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dc.contributor.advisorGrimes-Maguire, Rebeccaen
dc.contributor.authorLundy, Johnen
dc.date.accessioned2013-11-19T15:36:46Z
dc.date.available2013-11-19T15:36:46Z
dc.date.issued2009
dc.identifier.citationLundy, J. (2009). Materialism: An assessment of possible negative psychological consequences of excessive endorsement of materialistic values. Bachelors Final Year Project, Dublin Business School.en
dc.identifier.urihttp://hdl.handle.net/10788/1475
dc.description.abstractThis study conducted a general analysis of the construct of materialism and assessed possible negative psychological outcomes. Self- administered questionnaires were given to psychology students (n= 91), and a quasi-experiment manipulating self -esteem was also employed. In line with hypotheses Materialism was negatively correlated with self-esteem, r = -.186 (p=<0.05), and positively correlated with anxiety (for participants over 28 years of age only), r= .518 (p=<0.01), and compulsive buying, r = .283 (p=< 0.01). Materialism was also negatively correlated with age, r =-.253 (p=<0.01), and Psychoticism, r =- .233, (p=<0.05) .Materialism differences were found across gender, and across age grouping. S.E.S, Compulsive Buying, and Psychoticism were significant predictor of materialism. No difference in loss of self- esteem was found between high and low materialists.en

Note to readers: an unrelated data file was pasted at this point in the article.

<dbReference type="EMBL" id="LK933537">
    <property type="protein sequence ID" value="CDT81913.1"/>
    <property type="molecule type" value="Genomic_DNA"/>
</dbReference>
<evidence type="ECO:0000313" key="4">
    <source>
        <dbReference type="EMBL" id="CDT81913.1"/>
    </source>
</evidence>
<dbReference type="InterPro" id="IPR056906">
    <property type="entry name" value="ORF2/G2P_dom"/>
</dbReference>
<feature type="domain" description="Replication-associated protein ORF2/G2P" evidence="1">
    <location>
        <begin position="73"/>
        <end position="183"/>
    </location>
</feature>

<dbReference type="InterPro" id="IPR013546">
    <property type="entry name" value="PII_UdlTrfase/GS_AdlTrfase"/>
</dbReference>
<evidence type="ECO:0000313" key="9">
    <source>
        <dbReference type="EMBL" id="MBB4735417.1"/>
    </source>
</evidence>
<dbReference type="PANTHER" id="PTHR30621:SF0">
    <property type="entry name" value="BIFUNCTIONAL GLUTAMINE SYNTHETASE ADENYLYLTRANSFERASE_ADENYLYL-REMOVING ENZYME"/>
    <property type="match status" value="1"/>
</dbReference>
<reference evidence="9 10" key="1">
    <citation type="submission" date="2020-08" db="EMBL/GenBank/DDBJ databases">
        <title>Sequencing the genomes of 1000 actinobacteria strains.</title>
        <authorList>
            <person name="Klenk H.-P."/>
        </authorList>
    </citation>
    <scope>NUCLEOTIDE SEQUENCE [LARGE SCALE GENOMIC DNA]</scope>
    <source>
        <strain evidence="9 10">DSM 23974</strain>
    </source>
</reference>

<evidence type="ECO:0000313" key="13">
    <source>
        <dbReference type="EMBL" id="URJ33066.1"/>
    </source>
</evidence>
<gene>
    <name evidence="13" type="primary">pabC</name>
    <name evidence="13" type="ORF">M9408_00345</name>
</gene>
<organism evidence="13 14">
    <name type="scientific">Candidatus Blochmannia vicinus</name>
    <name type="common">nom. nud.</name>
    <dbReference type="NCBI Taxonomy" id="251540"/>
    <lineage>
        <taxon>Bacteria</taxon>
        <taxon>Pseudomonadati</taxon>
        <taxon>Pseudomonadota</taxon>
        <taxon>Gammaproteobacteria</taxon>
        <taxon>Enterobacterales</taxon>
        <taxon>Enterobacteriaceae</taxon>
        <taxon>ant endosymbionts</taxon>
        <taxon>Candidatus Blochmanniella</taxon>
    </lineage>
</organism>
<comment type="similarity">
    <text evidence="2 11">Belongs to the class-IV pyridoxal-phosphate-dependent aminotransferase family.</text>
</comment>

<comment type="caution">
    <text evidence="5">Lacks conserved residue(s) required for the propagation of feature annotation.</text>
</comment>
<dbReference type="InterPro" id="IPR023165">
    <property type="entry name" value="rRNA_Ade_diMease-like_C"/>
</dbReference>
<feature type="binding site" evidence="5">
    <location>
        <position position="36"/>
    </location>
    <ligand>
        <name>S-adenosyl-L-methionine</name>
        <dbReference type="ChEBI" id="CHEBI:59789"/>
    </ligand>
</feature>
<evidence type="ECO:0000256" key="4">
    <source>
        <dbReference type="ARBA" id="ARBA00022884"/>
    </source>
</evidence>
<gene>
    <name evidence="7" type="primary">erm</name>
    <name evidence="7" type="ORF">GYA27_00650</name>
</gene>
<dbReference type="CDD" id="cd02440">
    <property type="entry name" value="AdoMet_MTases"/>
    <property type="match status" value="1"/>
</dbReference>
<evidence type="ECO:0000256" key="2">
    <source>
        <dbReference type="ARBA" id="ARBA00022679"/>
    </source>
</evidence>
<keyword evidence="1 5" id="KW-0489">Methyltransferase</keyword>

dc.language.isoenen
dc.publisherDublin Business Schoolen
dc.rightsItems in Esource are protected by copyright. Previously published items are made available in accordance with the copyright policy of the publisher/copyright holder.en
dc.rights.urihttp://esource.dbs.ie/copyrighten
dc.subjectPsychologyen
dc.subjectApplied psychologyen
dc.titleMaterialism: An assessment of possible negative psychological consequences of excessive endorsement of materialistic valuesen
dc.typeFinal Year Projecten
dc.rights.holderCopyright: The authoren
dc.type.degreenameBA in Psychologyen
dc.type.degreelevelBAen


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